Can Employers Use 401(k) Funds?

by Bethany Eanes

Even when your employer offers a 401k through its benefit program, the money in the 401k still belongs to you, the employee. Your employer is responsible for depositing the amount you withhold from your paycheck plus any promised matching of funds. The employer is also responsible for managing the funds and reporting to you on the performance. The employer cannot use the funds in the account, but there is a window of time before funds hit the account where the rules are less clear.

401k Contribution Regulation

When you declare an amount to withhold from each paycheck to be deposited in your 401k account, your employer is responsible for making the deposit. This must be done by the 15th of the month following the month your payment was withheld. In this period of time, the funds are still in the employer's pocket. While the Department of Labor provides general guidelines for when this money is officially considered a part of the general assets of the employee's 401k, there is a gray area in the regulation that provides some flexibility. Theoretically, an employer could use this money for another purpose so long as sufficient assets were available to make the mandatory deposit on the employee's behalf by the time the deposit is required.

401k Matching Regulation

The rules on when an employer must deposit a promised 401k match are different from those governing the deposit of an employee's withholding. A 401k match is the company's offer to deposit funds above and beyond the employee's contribution to encourage savings. In addition to offering a benefit to employees, matching gives the employer potential tax write-offs. If your employer matches your deposits, the deadline is the tax-filing deadline for the employer's tax return for this fiscal year, taking into account any extensions. This means the employer could hold onto the funds all year, using them as it pleases, and only vesting the funds at the year's end. However, many employers choose to deposit a match quarterly or monthly to spread out the cost.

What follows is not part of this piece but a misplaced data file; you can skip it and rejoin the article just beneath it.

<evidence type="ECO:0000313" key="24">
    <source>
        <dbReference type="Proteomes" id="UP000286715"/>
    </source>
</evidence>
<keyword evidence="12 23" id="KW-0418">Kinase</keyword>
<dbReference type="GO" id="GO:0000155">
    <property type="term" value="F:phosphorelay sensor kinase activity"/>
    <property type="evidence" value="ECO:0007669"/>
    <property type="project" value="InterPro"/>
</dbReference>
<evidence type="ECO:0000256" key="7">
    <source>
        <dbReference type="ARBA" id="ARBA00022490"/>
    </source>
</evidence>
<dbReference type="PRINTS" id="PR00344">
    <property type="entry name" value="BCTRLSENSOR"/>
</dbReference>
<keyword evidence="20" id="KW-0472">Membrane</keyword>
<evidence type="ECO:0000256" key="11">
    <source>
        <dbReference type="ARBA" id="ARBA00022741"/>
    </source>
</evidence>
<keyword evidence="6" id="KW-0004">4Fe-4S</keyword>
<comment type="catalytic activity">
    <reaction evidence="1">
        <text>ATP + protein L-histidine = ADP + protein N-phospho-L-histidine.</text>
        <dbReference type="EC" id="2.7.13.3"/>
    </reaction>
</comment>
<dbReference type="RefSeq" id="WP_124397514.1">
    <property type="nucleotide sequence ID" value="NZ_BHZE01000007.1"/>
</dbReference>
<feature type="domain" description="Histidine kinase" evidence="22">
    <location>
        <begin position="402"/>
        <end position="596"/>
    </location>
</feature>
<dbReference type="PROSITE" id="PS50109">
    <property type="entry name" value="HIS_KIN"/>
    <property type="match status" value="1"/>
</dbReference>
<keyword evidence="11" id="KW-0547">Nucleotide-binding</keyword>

Fully Vested Funds

When your contribution and the employer's matching contribution are deposited in your 401k account, they are said to be "vested." Once the funds are vested in the account, they are yours to save, invest or use. You may be limited by the rules and regulations of your employer's 401k plan. Many plans limit the types of investments you can make and whether or not you can take loans from the account. However, even though you do not have complete flexibility with the money, your employer cannot access the money for its own purposes.

Recovering 401k Funds

If you leave your employer, the employer has no access to your money. It is still yours, even if you abandon your 401k entirely. Many people make this mistake, and you have a right to recover your funds in the future, even if the company changes names or closes. Your company is required to notify you if it is going out of business, changing your plan or changing addresses. You should receive documentation on your past 401k. If you do happen to "lose" your 401k, you may check with the Department of Labor to see if papers were filed on the lost account. Even if you failed to rollover, transfer or withdraw the funds, your employer cannot use the funds.

About the Author

Based in Los Angeles, California, Bethany Eanes began her career in 2006. She specializes in legal, financial, and fitness writing, with publications on and in local papers like "The Daily Breeze." Eanes earned a Bachelor of Science in history with focuses in humanities ad writing from Washington University.

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